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Sinn Féin backs workers standing up to Aer Lingus management

23 January, 2007


Speaking today after reports of ultimatums being delivered to Aer Lingus workers by the airline’s management, Sinn Féin Transport spokesperson Seán Crowe called it ‘a worrying but inevitable development resulting from the Government’s decision to sell off our former national airline in October of last year’.

 

The Dublin South West TD said: “This latest move by Aer Lingus Chief Executive Dermot Mannion is an extremely worrying development and validates concerns I raised in the past. These so-called changes in work practices are a direct product of the company’s privatisation and its desire to maximise profit at anyone’s expense.

 

“I share the concerns of staff about the direction that Aer Lingus is going. There is a grave danger, with potentially disastrous repercussions for its workforce, if the company continues to attempt to emulate Ryanair’s disdainful approach to industrial relations.

 

“This letter stating that changes must be introduced in the next couple of months, for both existing and new staff, is a unilateral attempt to erode worker’s rights without any satisfactory consultation with trade union representatives. New contract staff would reportedly receive less overtime pay and would be entitled to fewer holidays. 

 

“These new developments should be taken in the context of Aer Lingus refusing to drop its fuel surcharges even though the price of oil has gone down significantly and it’s recent announcement to introduce new baggage charges. Are these decisions serving Aer Lingus customers?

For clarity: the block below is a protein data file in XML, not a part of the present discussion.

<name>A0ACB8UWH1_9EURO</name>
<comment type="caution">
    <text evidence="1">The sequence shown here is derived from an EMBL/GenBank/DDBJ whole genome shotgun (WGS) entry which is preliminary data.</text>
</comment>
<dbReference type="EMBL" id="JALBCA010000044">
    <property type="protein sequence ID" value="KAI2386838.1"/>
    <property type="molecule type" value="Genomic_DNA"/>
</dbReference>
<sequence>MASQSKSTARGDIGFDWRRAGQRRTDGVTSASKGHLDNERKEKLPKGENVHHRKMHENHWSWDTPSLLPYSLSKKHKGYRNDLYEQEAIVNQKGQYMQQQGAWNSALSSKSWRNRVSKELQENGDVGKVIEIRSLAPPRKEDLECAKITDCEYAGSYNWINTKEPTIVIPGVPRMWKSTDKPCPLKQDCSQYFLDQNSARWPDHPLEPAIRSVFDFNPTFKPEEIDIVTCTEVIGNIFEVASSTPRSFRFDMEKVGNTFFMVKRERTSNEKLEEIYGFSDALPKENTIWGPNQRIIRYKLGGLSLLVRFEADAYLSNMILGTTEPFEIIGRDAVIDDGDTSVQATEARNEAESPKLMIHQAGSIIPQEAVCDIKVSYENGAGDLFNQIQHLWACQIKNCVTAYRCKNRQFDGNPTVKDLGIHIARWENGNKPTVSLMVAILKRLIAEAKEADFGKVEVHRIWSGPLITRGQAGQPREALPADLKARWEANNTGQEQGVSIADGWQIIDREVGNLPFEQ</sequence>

“I consistently raised these concerns with Minister Martin Cullen in the Dáil before and after last October’s flotation of the airline, but my arguments and advice fell on deaf ears. Sinn Féin opposed the privatisation all along, pointed to the fact that our former national airline was profitable, an asset to the state and should remain in the hands of the Irish people.

 

“Sinn Féin will continue to support these workers in their upcoming battle to secure adequate pay and working conditions, and to prevent the erosion of their entitlements by Dermot Mannion and the large shareholders, one of which the Government remains. The advent of privatisation has seemingly led to the partnership approach between management and unions being torn up, being replaced by unpopular management unilateralism.”

 

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